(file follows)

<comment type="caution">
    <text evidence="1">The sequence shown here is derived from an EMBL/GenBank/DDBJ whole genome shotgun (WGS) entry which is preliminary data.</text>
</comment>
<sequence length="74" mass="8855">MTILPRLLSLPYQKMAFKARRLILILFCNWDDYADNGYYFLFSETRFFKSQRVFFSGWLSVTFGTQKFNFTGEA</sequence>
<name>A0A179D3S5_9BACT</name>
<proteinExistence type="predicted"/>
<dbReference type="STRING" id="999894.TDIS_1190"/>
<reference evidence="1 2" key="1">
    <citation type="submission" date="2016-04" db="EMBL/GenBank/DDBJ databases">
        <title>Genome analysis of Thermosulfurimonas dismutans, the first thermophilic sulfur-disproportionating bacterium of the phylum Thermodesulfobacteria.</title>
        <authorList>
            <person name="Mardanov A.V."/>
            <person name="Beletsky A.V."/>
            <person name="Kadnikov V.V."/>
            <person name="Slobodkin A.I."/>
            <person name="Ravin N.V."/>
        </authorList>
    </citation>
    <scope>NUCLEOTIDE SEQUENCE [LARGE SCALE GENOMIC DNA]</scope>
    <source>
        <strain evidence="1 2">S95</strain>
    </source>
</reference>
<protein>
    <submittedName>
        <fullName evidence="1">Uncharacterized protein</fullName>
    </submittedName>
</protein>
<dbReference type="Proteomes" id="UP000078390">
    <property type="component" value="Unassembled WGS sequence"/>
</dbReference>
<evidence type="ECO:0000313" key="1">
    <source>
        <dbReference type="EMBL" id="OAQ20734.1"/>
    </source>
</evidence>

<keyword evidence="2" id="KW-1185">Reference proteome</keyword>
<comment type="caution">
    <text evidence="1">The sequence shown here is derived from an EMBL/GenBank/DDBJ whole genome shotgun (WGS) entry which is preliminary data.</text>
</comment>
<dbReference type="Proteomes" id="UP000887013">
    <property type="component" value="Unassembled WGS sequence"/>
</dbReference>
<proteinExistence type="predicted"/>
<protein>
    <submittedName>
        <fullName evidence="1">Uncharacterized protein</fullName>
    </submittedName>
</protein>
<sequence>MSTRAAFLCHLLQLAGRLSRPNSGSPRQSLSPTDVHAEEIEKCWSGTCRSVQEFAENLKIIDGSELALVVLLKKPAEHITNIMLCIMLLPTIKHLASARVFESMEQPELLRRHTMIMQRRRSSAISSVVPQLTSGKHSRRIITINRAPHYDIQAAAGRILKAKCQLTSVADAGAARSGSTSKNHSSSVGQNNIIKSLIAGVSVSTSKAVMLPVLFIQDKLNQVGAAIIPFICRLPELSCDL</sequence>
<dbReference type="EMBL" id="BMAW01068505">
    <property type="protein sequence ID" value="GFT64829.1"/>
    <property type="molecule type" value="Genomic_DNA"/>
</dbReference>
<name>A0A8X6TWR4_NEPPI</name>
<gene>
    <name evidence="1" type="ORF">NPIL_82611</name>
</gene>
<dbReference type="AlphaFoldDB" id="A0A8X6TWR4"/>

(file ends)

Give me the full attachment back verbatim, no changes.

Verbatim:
<comment type="caution">
    <text evidence="1">The sequence shown here is derived from an EMBL/GenBank/DDBJ whole genome shotgun (WGS) entry which is preliminary data.</text>
</comment>
<sequence length="74" mass="8855">MTILPRLLSLPYQKMAFKARRLILILFCNWDDYADNGYYFLFSETRFFKSQRVFFSGWLSVTFGTQKFNFTGEA</sequence>
<name>A0A179D3S5_9BACT</name>
<proteinExistence type="predicted"/>
<dbReference type="STRING" id="999894.TDIS_1190"/>
<reference evidence="1 2" key="1">
    <citation type="submission" date="2016-04" db="EMBL/GenBank/DDBJ databases">
        <title>Genome analysis of Thermosulfurimonas dismutans, the first thermophilic sulfur-disproportionating bacterium of the phylum Thermodesulfobacteria.</title>
        <authorList>
            <person name="Mardanov A.V."/>
            <person name="Beletsky A.V."/>
            <person name="Kadnikov V.V."/>
            <person name="Slobodkin A.I."/>
            <person name="Ravin N.V."/>
        </authorList>
    </citation>
    <scope>NUCLEOTIDE SEQUENCE [LARGE SCALE GENOMIC DNA]</scope>
    <source>
        <strain evidence="1 2">S95</strain>
    </source>
</reference>
<protein>
    <submittedName>
        <fullName evidence="1">Uncharacterized protein</fullName>
    </submittedName>
</protein>
<dbReference type="Proteomes" id="UP000078390">
    <property type="component" value="Unassembled WGS sequence"/>
</dbReference>
<evidence type="ECO:0000313" key="1">
    <source>
        <dbReference type="EMBL" id="OAQ20734.1"/>
    </source>
</evidence>

<keyword evidence="2" id="KW-1185">Reference proteome</keyword>
<comment type="caution">
    <text evidence="1">The sequence shown here is derived from an EMBL/GenBank/DDBJ whole genome shotgun (WGS) entry which is preliminary data.</text>
</comment>
<dbReference type="Proteomes" id="UP000887013">
    <property type="component" value="Unassembled WGS sequence"/>
</dbReference>
<proteinExistence type="predicted"/>
<protein>
    <submittedName>
        <fullName evidence="1">Uncharacterized protein</fullName>
    </submittedName>
</protein>
<sequence>MSTRAAFLCHLLQLAGRLSRPNSGSPRQSLSPTDVHAEEIEKCWSGTCRSVQEFAENLKIIDGSELALVVLLKKPAEHITNIMLCIMLLPTIKHLASARVFESMEQPELLRRHTMIMQRRRSSAISSVVPQLTSGKHSRRIITINRAPHYDIQAAAGRILKAKCQLTSVADAGAARSGSTSKNHSSSVGQNNIIKSLIAGVSVSTSKAVMLPVLFIQDKLNQVGAAIIPFICRLPELSCDL</sequence>
<dbReference type="EMBL" id="BMAW01068505">
    <property type="protein sequence ID" value="GFT64829.1"/>
    <property type="molecule type" value="Genomic_DNA"/>
</dbReference>
<name>A0A8X6TWR4_NEPPI</name>
<gene>
    <name evidence="1" type="ORF">NPIL_82611</name>
</gene>
<dbReference type="AlphaFoldDB" id="A0A8X6TWR4"/>